NL Central Preview


St. Louis

2013: Finished 97-65, first in NL Central, second overall. Lost in World Series to Boston in six games.

The defending NL champions will be the team to beat in the NL Central. With the deepest and most talented pitching staff in the league, lots of prospective talent, and no real weaknesses, it’s hard to not bet on them to win their division at the very least. They added proven talent both in the infield and outfield with veteran shortstop Jhonny Peralta, second baseman Mark Ellis, pitcher Pat Neshek and center fielder Peter Bourjos. They parted ways with Carlos Beltran, John Axford, David Freese, Edward Mujica, Fernando Salas and Jake Westbrook. Beltran’s veteran knowledge and talent will leave a void in the outfield not easily filled by likely replacement Oscar Taveras, who was out with a high ankle sprain much of last season and has been battling hamstring troubles this spring. Other than that, there isn’t much to dislike about the Cardinals’ chances this season.



2013: Finished 94-68, second in NL Central, fifth overall. Lost in NLDS to St. Louis.

The Pirates were an upstart team in 2013, and were surprisingly good after breaking a two-decade streak of losing seasons. They added Travis Ishikawa, Chris Stewart, and Edinson Volquez. Pittsburgh parted ways with A.J. Burnett, Marlon Byrd, Garrett Jones and Justin Morneau. They gained a solid hitter in Ishikawa, who doesn’t hit a lot of homers but is a respectable .260/.324/.398 at the plate over his career. Veteran pitcher Volquez will be relied on heavily, and will add depth as long as he doesn’t tax the Pirates heavily with walks, something he is infamous for. With a respectable pitching staff headlined by Gerrit Cole and a solid defensive lineup, Pittsburgh should contend again in 2014.



2013: Finished 90-72, third in NL Central. Lost wild-card game to Pittsburgh.

For the most part, Cincinnati is the same team from last year. They lost .423 on-base percentage leadoff man Shin-Soo Choo, and starting pitcher Bronson Arroyo, but those are the only losses to the lineup worth mentioning. They added depth, rather than starters, in Bryan Pena and Skip Schumacher. The contest for leftfield between Ryan Ludwick and Chris Heisey isn’t exactly a win-win situation. Hopefully, good things will come with new manager Bryan Price, who has made it clear that changes will be made to the batting order, how bullpen matchups are handled, and on the basepaths.



2013: Finished 74-88, fourth in the NL Central.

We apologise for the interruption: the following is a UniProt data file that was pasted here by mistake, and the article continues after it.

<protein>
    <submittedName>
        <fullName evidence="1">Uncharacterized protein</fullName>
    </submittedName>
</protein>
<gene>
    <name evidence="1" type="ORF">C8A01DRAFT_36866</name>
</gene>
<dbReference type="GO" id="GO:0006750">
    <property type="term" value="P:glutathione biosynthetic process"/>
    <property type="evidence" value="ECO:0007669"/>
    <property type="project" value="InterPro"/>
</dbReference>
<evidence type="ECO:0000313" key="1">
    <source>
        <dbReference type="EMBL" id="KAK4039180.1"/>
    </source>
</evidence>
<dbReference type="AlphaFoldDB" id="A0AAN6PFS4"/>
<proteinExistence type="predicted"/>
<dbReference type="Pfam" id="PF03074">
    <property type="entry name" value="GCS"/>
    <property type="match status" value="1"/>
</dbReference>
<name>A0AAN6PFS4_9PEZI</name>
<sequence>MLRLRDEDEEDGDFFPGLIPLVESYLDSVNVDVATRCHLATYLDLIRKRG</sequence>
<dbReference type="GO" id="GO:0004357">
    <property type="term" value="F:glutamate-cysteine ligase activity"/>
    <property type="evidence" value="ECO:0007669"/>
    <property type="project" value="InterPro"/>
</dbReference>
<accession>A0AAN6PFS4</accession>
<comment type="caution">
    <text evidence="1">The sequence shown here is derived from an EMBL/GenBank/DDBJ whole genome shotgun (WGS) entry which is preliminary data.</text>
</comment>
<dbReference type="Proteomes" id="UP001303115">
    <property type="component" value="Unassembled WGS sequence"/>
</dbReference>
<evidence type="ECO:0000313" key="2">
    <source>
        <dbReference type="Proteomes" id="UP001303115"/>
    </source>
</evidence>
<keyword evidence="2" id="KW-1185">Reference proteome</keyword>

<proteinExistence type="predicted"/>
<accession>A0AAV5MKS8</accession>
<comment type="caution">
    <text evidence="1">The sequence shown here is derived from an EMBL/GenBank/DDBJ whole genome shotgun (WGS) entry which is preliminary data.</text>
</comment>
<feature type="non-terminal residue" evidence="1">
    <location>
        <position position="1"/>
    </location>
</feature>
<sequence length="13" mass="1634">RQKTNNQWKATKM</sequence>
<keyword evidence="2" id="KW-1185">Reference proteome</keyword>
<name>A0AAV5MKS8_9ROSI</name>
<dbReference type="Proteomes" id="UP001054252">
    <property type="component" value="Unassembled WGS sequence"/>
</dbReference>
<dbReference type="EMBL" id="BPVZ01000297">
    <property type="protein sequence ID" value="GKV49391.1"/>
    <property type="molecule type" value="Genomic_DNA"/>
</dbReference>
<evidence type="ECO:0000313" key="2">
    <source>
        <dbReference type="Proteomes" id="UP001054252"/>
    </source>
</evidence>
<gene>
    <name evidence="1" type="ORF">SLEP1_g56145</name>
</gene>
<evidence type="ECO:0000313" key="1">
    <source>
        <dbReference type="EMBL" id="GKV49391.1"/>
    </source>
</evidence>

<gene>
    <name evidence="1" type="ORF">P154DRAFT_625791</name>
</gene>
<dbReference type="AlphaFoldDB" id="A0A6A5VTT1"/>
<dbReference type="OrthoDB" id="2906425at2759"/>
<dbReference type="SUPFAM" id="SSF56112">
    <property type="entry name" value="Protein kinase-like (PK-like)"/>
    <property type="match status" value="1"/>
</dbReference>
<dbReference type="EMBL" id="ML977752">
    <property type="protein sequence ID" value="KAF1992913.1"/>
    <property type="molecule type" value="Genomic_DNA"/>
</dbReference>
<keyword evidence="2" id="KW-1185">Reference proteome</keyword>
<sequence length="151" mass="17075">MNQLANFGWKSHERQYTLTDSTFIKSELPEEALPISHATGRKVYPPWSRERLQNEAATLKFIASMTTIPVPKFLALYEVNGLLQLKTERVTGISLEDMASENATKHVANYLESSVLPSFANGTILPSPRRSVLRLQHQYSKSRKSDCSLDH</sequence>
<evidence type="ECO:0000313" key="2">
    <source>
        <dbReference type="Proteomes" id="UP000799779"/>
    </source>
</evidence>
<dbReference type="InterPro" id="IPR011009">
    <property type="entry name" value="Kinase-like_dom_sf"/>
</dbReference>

The Brewers have dark-horse potential in 2014. A key variable in the overall outcome in the season will be outfielders Ryan Braun and Khris Davis. Braun is coming off a 65-game P.E.D. suspension, and we’ll have to wait and see if he’s the same player we last saw now that he’s clean. Davis came out of nowhere in 2013, hitting 11 homeruns in just 136 at-bats. The Brewers hope he can continue his impressive work at the plate in 2014. Matt Garza is added to the pitching rotation, and as long as Yovani Gallardo’s pitching in the second half of the 2013 season (3.09 ERA) is more representative of what we’ll see in 2014 than what he gave the Brewers in the first half last season (4.83 ERA), the pitching staff should suffice. New additions Lyle Overbay and Mark Reynolds will compete for the starting spot at first base, but both are weak options. Milwaukee was plagued by injuries in 2013, so as long as they’re a bit luckier in 2014, a playoff run isn’t out of the picture.


Chicago Cubs

2013: Finished 66-96, fifth in NL Central.

The Cubs are celebrating the 100th anniversary of Wrigley Field this year, and certainly hope it won’t be the only thing to celebrate. Unfortunately, the Cubs are currently in the unpromising “rebuilding” phase. The Cubs have lost 197 games over the past two seasons, and are likely willing to trade most of their valuable veterans for younger prospects. New manager Rick Renteria can’t expect much but can certainly hope some young players show promise, mainly Starlin Castro and Anthony Rizzo, who both entered last season with big expectations but didn’t really live up to them. Adding to their hope for a rebuild is a highly touted minor league system, which ranks second in the league according to Baseball Prospectus, and is ranked fourth by both Baseball America and ESPN. But it takes time for farm systems to funnel talent to the majors, so it’s a safe bet that baseball’s longest championship drought will extend to 107 years.


AL East: Boston Red Sox

AL Central: Detroit Tigers

AL West: Oakland Athletics

NL East: Washington Nationals

NL Central: St. Louis Cardinals

NL West: San Francisco Giants

World Series: Oakland Athletics, St. Louis Cardinals

WS Winner: St. Louis

NL MVP: Bryce Harper

NL Cy Young: Jose Fernandez

AL MVP: Evan Longoria

AL Cy Young: Justin Verlander